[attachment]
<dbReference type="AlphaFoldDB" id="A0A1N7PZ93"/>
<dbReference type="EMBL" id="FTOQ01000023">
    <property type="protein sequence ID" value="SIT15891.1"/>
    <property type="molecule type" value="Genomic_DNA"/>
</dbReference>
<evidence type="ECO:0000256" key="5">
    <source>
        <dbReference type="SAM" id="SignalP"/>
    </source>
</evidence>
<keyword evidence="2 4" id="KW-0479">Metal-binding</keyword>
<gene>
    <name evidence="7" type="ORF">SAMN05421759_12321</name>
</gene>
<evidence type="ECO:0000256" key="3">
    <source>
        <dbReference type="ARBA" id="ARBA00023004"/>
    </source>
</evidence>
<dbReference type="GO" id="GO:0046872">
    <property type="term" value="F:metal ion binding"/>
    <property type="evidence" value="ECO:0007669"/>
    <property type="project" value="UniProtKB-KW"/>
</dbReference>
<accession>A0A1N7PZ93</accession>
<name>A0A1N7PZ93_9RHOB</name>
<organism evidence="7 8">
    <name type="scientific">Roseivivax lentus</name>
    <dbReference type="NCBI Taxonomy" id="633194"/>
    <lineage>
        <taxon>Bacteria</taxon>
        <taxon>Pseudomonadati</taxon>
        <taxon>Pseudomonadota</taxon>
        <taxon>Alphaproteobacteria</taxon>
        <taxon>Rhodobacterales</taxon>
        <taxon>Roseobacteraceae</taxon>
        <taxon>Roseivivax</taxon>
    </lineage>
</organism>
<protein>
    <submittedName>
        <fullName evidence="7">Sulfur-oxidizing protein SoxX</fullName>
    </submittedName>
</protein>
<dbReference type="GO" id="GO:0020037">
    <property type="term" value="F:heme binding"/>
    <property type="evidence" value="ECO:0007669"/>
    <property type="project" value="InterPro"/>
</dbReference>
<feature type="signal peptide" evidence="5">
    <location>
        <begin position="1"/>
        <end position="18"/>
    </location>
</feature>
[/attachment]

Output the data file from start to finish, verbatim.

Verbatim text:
<dbReference type="AlphaFoldDB" id="A0A1N7PZ93"/>
<dbReference type="EMBL" id="FTOQ01000023">
    <property type="protein sequence ID" value="SIT15891.1"/>
    <property type="molecule type" value="Genomic_DNA"/>
</dbReference>
<evidence type="ECO:0000256" key="5">
    <source>
        <dbReference type="SAM" id="SignalP"/>
    </source>
</evidence>
<keyword evidence="2 4" id="KW-0479">Metal-binding</keyword>
<gene>
    <name evidence="7" type="ORF">SAMN05421759_12321</name>
</gene>
<evidence type="ECO:0000256" key="3">
    <source>
        <dbReference type="ARBA" id="ARBA00023004"/>
    </source>
</evidence>
<dbReference type="GO" id="GO:0046872">
    <property type="term" value="F:metal ion binding"/>
    <property type="evidence" value="ECO:0007669"/>
    <property type="project" value="UniProtKB-KW"/>
</dbReference>
<accession>A0A1N7PZ93</accession>
<name>A0A1N7PZ93_9RHOB</name>
<organism evidence="7 8">
    <name type="scientific">Roseivivax lentus</name>
    <dbReference type="NCBI Taxonomy" id="633194"/>
    <lineage>
        <taxon>Bacteria</taxon>
        <taxon>Pseudomonadati</taxon>
        <taxon>Pseudomonadota</taxon>
        <taxon>Alphaproteobacteria</taxon>
        <taxon>Rhodobacterales</taxon>
        <taxon>Roseobacteraceae</taxon>
        <taxon>Roseivivax</taxon>
    </lineage>
</organism>
<protein>
    <submittedName>
        <fullName evidence="7">Sulfur-oxidizing protein SoxX</fullName>
    </submittedName>
</protein>
<dbReference type="GO" id="GO:0020037">
    <property type="term" value="F:heme binding"/>
    <property type="evidence" value="ECO:0007669"/>
    <property type="project" value="InterPro"/>
</dbReference>
<feature type="signal peptide" evidence="5">
    <location>
        <begin position="1"/>
        <end position="18"/>
    </location>
</feature>